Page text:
Buzzed driving a common cause of serious car accidents

Everyone knows that drunk driving is dangerous. Too often, however, people assume that because they are under the legal limit, it is safe to get behind the wheel. According to a recent study, this sort of buzzed driving - driving after a few drinks, but still under the legal .08 blood alcohol content limit - is a significant cause of serious car accidents in the U.S.

Dr. David Phillips, a sociologist at the University of California at San Diego, recently published a study regarding the incidence of car accidents caused by buzzed drivers. He discovered that even drivers with blood alcohol levels as low as .01 percent are much more likely to be responsible for fatal car accidents than sober drivers.

The study, which was published in the journal Injury Prevention, examined federal data collected between 1994 and 2011. During that time, there were a total of 570,731 fatal car accidents in the U.S. Phillips focused on those crashes where drivers were found to have BACs between .01 and .07 percent. He discovered that those drivers with BACs of .01 percent are about 46 percent more likely than sober drivers to be the sole cause of a serious car accident. This percentage continues to rise as drivers' blood alcohol content increases.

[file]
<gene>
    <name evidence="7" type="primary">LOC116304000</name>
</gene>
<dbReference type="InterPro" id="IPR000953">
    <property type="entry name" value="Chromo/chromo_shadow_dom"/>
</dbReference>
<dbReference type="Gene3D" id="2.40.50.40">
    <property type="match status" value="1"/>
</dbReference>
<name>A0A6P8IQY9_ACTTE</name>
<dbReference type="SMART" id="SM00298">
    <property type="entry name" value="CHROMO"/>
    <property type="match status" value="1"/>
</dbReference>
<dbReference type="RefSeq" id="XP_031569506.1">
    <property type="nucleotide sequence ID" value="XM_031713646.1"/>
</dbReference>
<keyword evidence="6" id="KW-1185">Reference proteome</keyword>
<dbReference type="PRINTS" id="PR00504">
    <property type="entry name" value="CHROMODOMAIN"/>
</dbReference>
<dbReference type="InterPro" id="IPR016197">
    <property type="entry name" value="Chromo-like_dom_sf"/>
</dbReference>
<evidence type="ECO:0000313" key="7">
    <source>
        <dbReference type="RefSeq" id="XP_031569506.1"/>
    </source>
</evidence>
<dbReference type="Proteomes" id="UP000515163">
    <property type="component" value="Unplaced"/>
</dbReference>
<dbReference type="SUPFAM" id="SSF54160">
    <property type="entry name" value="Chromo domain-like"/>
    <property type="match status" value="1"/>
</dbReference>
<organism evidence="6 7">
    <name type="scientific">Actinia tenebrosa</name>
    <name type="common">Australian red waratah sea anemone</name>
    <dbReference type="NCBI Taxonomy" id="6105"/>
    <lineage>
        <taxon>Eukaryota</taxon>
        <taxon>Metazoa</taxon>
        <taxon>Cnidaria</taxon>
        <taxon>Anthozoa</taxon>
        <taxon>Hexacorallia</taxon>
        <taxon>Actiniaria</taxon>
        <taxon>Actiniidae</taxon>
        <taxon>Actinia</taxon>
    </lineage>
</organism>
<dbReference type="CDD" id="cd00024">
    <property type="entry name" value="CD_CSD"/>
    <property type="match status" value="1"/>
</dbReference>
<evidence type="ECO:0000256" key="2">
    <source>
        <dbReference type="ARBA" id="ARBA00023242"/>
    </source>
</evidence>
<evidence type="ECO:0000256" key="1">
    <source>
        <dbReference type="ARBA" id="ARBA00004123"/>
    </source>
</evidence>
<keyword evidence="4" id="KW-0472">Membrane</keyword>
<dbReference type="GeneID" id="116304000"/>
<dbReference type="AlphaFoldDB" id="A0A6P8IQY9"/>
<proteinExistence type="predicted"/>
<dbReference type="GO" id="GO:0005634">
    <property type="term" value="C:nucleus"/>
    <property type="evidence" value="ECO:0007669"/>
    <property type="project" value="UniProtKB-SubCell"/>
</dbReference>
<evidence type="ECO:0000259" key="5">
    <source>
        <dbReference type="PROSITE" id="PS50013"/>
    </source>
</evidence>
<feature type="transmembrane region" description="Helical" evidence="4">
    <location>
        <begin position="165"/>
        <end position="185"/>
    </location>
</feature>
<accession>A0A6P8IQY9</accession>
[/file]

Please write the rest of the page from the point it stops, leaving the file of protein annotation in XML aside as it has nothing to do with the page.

The reality is, of course, that there is no magic boundary that determines whether someone is or is not safe to drive. As this study demonstrates, even having one or two drinks can adversely affect a person's ability to drive safely. This study is likely to spark even more debate regarding recent calls by safety advocates that states lower their legal BAC limits from .08 to .05. Although even a small amount of alcohol can impact a person's performance behind the wheel, many suggest that setting the limit at .05 is a good compromise. Others, however, have argued against these proposals, suggesting that the lower limit would make activities that many people enjoy - such as having a glass of wine with dinner - impractical.

It remains unclear whether this study is likely to affect policy decisions on these issues, but it certainly provides food for thought.

If you have been serious injured in a car accident caused by another driver, you could be entitled to compensation for your medical bills, pain and suffering and more. For more information, speak to an experienced personal injury attorney, who can help you understand your rights.